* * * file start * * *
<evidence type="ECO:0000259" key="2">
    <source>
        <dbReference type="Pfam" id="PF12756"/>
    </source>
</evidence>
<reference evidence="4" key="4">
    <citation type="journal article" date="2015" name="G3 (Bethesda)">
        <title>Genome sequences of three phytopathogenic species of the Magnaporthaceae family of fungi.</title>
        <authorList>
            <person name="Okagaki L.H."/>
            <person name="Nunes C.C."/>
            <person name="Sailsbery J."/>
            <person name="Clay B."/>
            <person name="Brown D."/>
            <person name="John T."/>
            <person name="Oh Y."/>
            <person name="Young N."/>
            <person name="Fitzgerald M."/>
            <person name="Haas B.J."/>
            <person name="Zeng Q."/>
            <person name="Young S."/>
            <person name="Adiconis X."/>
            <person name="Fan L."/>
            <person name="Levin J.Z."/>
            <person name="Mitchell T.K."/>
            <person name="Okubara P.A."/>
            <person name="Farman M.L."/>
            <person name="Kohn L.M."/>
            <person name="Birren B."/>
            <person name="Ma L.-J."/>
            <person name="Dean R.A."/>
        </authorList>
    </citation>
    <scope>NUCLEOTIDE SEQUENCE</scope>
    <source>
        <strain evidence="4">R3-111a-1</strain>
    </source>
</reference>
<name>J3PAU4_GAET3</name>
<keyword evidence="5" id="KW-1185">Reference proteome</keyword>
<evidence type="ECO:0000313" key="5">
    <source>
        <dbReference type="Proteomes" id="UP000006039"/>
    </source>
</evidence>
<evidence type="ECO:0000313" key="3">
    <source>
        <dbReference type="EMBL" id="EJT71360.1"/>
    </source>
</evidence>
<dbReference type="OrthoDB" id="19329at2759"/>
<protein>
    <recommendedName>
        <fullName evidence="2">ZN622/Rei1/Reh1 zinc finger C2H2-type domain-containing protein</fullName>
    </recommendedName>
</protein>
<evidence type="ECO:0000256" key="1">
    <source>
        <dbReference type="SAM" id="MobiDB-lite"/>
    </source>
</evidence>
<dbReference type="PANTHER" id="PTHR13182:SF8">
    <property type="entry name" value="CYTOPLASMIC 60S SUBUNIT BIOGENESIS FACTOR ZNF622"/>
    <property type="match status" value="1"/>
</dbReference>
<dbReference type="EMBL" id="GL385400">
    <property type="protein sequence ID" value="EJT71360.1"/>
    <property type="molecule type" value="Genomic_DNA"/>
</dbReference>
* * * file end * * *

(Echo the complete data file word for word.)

<evidence type="ECO:0000259" key="2">
    <source>
        <dbReference type="Pfam" id="PF12756"/>
    </source>
</evidence>
<reference evidence="4" key="4">
    <citation type="journal article" date="2015" name="G3 (Bethesda)">
        <title>Genome sequences of three phytopathogenic species of the Magnaporthaceae family of fungi.</title>
        <authorList>
            <person name="Okagaki L.H."/>
            <person name="Nunes C.C."/>
            <person name="Sailsbery J."/>
            <person name="Clay B."/>
            <person name="Brown D."/>
            <person name="John T."/>
            <person name="Oh Y."/>
            <person name="Young N."/>
            <person name="Fitzgerald M."/>
            <person name="Haas B.J."/>
            <person name="Zeng Q."/>
            <person name="Young S."/>
            <person name="Adiconis X."/>
            <person name="Fan L."/>
            <person name="Levin J.Z."/>
            <person name="Mitchell T.K."/>
            <person name="Okubara P.A."/>
            <person name="Farman M.L."/>
            <person name="Kohn L.M."/>
            <person name="Birren B."/>
            <person name="Ma L.-J."/>
            <person name="Dean R.A."/>
        </authorList>
    </citation>
    <scope>NUCLEOTIDE SEQUENCE</scope>
    <source>
        <strain evidence="4">R3-111a-1</strain>
    </source>
</reference>
<name>J3PAU4_GAET3</name>
<keyword evidence="5" id="KW-1185">Reference proteome</keyword>
<evidence type="ECO:0000313" key="5">
    <source>
        <dbReference type="Proteomes" id="UP000006039"/>
    </source>
</evidence>
<evidence type="ECO:0000313" key="3">
    <source>
        <dbReference type="EMBL" id="EJT71360.1"/>
    </source>
</evidence>
<dbReference type="OrthoDB" id="19329at2759"/>
<protein>
    <recommendedName>
        <fullName evidence="2">ZN622/Rei1/Reh1 zinc finger C2H2-type domain-containing protein</fullName>
    </recommendedName>
</protein>
<evidence type="ECO:0000256" key="1">
    <source>
        <dbReference type="SAM" id="MobiDB-lite"/>
    </source>
</evidence>
<dbReference type="PANTHER" id="PTHR13182:SF8">
    <property type="entry name" value="CYTOPLASMIC 60S SUBUNIT BIOGENESIS FACTOR ZNF622"/>
    <property type="match status" value="1"/>
</dbReference>
<dbReference type="EMBL" id="GL385400">
    <property type="protein sequence ID" value="EJT71360.1"/>
    <property type="molecule type" value="Genomic_DNA"/>
</dbReference>